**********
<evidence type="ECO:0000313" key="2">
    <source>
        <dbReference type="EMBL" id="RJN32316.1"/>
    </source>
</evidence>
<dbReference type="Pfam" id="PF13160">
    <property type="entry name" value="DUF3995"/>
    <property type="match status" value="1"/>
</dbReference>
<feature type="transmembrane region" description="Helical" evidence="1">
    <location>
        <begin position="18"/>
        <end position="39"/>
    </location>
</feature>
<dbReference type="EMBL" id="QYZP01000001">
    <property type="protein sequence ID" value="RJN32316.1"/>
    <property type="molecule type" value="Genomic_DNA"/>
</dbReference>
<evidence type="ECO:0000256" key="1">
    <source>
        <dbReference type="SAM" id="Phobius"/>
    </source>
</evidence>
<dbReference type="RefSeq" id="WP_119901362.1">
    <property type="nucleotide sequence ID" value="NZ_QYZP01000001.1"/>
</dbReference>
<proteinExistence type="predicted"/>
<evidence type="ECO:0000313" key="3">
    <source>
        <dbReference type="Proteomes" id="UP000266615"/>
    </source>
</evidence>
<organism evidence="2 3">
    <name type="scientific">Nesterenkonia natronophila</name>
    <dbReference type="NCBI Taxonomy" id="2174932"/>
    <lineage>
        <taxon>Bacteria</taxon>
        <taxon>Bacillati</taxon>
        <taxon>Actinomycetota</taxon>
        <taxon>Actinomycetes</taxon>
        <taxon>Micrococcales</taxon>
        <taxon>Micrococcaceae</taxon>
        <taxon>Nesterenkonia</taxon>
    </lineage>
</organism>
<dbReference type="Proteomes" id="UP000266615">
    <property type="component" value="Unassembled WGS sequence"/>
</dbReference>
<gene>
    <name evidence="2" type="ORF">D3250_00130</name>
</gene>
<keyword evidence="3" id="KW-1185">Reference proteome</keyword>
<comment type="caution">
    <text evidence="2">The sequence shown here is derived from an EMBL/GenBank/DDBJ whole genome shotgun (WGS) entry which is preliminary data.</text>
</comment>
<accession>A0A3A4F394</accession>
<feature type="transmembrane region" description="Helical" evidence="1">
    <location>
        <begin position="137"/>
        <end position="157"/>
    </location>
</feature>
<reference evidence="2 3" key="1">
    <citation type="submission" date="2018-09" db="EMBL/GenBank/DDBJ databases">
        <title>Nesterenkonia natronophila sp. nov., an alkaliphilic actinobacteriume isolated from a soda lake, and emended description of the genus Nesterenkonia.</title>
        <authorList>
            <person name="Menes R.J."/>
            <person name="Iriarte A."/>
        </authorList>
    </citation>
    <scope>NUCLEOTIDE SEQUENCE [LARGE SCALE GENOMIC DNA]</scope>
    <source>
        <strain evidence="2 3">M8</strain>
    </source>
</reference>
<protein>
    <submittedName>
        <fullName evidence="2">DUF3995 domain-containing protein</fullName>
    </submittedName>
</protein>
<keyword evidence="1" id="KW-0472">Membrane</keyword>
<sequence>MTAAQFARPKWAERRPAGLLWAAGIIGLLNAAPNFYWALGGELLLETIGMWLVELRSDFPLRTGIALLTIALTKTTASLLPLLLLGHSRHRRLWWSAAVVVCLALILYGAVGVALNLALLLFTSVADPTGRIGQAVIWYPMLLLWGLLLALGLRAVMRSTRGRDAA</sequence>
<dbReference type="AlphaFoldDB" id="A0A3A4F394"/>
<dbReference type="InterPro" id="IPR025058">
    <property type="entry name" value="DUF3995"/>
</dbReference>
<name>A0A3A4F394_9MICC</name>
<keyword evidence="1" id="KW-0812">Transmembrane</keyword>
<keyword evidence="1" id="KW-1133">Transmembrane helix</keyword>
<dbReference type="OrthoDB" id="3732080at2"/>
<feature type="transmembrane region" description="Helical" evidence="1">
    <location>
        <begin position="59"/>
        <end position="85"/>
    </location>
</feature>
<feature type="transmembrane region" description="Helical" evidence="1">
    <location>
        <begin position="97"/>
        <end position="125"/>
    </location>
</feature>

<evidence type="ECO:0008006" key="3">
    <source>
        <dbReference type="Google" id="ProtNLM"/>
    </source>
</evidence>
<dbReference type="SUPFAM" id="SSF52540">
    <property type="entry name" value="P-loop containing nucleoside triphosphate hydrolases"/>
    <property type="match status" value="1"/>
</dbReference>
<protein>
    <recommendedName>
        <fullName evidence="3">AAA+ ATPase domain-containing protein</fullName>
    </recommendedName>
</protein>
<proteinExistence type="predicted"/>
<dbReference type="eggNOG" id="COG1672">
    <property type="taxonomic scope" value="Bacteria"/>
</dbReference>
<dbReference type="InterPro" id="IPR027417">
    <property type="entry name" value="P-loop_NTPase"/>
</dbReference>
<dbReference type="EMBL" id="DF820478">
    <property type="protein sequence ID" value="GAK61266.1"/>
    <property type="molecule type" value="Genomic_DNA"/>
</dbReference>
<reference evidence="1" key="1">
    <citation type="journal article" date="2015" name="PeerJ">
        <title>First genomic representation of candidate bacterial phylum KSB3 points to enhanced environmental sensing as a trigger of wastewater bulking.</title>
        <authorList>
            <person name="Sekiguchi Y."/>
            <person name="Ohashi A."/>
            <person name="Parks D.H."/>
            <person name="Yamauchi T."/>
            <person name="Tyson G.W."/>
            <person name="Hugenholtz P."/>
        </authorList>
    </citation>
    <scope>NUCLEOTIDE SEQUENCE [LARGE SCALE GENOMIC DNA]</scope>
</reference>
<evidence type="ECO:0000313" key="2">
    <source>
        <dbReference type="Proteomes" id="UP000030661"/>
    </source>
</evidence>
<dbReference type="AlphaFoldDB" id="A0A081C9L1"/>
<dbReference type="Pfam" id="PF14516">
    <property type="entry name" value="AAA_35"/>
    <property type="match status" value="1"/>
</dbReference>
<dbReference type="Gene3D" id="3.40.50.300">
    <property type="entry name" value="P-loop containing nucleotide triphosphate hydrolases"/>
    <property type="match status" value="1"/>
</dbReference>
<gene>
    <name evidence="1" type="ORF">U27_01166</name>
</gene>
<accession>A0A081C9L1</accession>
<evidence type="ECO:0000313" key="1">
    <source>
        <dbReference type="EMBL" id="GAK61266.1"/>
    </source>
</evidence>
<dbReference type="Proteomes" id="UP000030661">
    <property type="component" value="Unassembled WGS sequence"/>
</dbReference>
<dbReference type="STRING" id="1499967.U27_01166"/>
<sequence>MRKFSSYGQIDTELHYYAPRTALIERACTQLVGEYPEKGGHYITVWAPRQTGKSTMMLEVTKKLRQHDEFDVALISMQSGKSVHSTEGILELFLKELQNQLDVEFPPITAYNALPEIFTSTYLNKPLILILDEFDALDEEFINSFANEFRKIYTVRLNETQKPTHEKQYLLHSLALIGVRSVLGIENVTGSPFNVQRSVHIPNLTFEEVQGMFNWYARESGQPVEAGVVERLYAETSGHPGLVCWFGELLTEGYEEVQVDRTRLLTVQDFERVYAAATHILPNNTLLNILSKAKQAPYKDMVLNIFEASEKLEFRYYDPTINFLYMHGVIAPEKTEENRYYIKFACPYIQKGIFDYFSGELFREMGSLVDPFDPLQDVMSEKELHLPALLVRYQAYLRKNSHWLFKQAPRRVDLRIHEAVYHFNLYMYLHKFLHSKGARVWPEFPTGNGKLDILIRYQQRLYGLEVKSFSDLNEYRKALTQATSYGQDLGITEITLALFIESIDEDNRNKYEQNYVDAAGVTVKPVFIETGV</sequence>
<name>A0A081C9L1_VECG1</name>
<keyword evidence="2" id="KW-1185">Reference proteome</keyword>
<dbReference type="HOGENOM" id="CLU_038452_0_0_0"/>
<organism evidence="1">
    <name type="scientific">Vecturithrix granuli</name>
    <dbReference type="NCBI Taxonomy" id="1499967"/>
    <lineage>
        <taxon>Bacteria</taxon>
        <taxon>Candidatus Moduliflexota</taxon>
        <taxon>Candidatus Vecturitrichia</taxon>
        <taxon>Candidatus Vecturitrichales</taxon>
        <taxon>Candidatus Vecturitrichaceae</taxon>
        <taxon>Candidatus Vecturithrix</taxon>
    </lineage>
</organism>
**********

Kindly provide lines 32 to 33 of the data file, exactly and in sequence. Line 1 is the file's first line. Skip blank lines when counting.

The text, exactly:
    </source>
</evidence>